Baghdad (AFP) – With his black beard, curly hair and football shirt, Iraqi striker Hussein Ali is often mistaken for one of the world’s top players: Egypt’s Mohamed Salah.
In the Iraqi capital Baghdad, 20-year-old Ali is frequently stopped in his working-class Hurriya neighbourhood by people wanting a photograph with their idol.
Although he is himself a striker, for the Al-Zawraa club, it is Ali’s likeness to Salah which piques Iraqis’ interest.
“At the first training session, he introduced himself as ‘Hussein Ali’. I replied, ‘No, no, you are Mohamed Salah,” said Ali’s coach Adnan Mohammad.
Back when Salah was playing for AS Roma, Ali was aware of the resemblance but took the comments as “a joke”.
But when the Egyptian shot to global fame in the Premier League — becoming “the number one footballer for all Arabs” according to Ali — his Iraqi doppelganger started to seriously work on his image.
Since then, he has started wearing the red shirt of Salah’s club Liverpool.
“It’s the real shirt, bought from an official supplier,” he said proudly from his small house, where the shutters are closed against the Baghdad heat during the long hours of electricity cuts.
– Centre of attention –
Ali said he paid $40 for the shirt, which he takes carefully from its hanger, while working every day to support his large family and without a wage from playing football.
Lately, the “Mohamed Salah of Iraq” can’t leave his house without being stopped for photographs or approached by football fans who mistake him for the Egyptian star.
“The day before yesterday I was in a mall; the security guards, the shop workers and the clients, everyone wanted to take a photo with me… even the girls!” said Ali.
He attracts similar attention at his own football matches: “When I played against the Lebanese club Al-Ahed, people were taking photos with me for an hour and a half.”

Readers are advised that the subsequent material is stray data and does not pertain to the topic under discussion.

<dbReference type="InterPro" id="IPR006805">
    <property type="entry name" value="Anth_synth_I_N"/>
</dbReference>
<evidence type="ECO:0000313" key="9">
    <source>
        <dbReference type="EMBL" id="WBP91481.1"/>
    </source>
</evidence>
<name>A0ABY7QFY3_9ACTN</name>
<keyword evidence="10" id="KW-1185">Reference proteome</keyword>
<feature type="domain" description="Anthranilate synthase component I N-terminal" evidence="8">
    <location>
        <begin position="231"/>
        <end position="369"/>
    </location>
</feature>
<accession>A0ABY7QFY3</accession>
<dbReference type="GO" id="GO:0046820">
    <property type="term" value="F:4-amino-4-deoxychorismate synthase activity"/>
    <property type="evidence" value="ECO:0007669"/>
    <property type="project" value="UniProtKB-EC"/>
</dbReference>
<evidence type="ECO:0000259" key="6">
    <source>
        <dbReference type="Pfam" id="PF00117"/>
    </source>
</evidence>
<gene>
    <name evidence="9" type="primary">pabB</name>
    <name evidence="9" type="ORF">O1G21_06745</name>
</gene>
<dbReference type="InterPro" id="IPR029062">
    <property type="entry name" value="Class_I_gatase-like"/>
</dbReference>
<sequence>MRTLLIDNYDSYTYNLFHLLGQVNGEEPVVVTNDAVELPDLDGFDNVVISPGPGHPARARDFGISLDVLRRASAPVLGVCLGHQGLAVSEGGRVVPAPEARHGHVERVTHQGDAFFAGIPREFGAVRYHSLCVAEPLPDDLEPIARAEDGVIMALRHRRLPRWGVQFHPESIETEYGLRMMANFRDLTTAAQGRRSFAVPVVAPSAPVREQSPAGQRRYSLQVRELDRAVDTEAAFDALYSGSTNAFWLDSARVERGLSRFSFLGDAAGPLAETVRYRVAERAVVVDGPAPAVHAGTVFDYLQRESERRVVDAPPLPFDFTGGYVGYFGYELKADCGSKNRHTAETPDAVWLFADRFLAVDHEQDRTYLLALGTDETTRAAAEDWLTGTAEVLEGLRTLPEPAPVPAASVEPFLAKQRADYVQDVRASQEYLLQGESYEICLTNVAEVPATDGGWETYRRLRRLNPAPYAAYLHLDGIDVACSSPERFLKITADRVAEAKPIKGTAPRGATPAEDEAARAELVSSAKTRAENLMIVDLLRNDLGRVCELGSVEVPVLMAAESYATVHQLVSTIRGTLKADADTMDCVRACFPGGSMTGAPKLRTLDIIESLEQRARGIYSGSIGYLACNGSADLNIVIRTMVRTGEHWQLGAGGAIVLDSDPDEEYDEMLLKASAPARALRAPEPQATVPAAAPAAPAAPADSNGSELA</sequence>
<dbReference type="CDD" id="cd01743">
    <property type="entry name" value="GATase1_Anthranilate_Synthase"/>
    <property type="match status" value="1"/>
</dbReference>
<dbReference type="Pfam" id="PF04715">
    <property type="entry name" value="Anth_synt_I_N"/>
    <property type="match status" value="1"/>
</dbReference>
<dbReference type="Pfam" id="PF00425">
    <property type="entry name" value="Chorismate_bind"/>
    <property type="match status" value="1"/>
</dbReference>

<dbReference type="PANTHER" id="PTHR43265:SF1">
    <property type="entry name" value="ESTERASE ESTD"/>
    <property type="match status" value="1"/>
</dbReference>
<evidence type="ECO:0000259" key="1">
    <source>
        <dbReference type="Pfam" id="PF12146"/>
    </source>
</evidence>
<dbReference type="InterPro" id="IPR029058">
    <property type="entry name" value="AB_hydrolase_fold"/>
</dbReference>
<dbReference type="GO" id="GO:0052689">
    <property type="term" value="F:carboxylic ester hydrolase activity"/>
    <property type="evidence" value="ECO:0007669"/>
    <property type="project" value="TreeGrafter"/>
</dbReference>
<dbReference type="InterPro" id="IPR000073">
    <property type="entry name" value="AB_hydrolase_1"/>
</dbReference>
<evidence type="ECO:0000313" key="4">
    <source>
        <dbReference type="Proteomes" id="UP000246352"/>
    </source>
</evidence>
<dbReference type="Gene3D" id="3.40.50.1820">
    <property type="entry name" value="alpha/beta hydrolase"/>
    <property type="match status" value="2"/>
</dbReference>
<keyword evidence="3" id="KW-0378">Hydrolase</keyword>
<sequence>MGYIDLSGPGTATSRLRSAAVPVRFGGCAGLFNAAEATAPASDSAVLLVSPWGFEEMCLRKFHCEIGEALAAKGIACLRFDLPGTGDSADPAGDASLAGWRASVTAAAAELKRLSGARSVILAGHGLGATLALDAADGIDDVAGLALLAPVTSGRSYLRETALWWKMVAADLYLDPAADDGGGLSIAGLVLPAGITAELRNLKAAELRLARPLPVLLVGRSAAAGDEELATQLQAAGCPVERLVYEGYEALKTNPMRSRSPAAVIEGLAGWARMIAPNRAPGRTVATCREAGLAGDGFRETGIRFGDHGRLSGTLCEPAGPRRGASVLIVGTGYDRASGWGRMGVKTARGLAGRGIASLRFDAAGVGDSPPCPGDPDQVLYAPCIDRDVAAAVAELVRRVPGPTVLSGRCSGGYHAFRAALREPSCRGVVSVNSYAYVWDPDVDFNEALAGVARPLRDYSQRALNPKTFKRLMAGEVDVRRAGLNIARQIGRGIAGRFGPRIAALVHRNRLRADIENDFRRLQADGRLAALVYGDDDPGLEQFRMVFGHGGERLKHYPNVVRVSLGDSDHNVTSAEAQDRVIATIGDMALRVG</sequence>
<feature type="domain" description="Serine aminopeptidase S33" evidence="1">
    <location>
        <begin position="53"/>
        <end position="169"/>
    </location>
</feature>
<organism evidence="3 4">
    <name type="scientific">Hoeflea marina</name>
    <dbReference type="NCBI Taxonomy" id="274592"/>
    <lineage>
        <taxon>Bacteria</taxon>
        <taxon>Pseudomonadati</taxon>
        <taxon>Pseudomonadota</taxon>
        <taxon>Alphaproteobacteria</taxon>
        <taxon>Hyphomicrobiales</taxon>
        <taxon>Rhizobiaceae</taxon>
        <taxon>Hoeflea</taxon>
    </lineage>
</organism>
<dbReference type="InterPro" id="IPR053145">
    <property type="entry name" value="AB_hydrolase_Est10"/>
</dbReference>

Last month Ali joined a group of supporters in the city centre to watch Salah’s Liverpool take on Real Madrid in the Champions League final.
“When Mohamed Salah was injured, there were some who came to see me as if it was me who was suffering,” he said.
“In my neighbourhood, over a number of days, people who passed me would say ‘Get well soon’,” he remembered, laughing.
While such confusion amuses him, Ali’s similarity to Salah has prompted him to rethink his own life.
– ‘Imitate and copy’ –
Passionate about football since his was little, Ali made it onto the B team of Al-Zawraa, Iraq’s most decorated club.
One day he hopes to live the same dream as Salah, who was thrust from his Nile Delta village into the heart of international football.
“We play in the same position and I do everything to imitate and copy his movements,” said Ali, smiling widely.
The Iraqi player is also keen to follow Salah’s example off the pitch, which in the past has led English fans to adopt an “I’ll be Muslim too” chant praising the footballer.
“He reads the Koran and he asks God to help him before his matches. I also read the Koran and pray, like Abu Makka,” said Ali, using a nickname for the Liverpool striker who named his daughter after the Muslim holy city of Mecca.
After Salah’s injury fans globally were on tenterhooks to find out if their hero would be going to the World Cup which kicks off on June 14.
He has now been included in The Pharaohs squad and Egyptians will be hoping he can continue his record goal-scoring streak in Russia.
For Ali, his hopes will rest in one day coming face-to-face with his hero: “My life’s dream is to meet Mohamed Salah… Perhaps he will invite me to the World Cup in Russia?”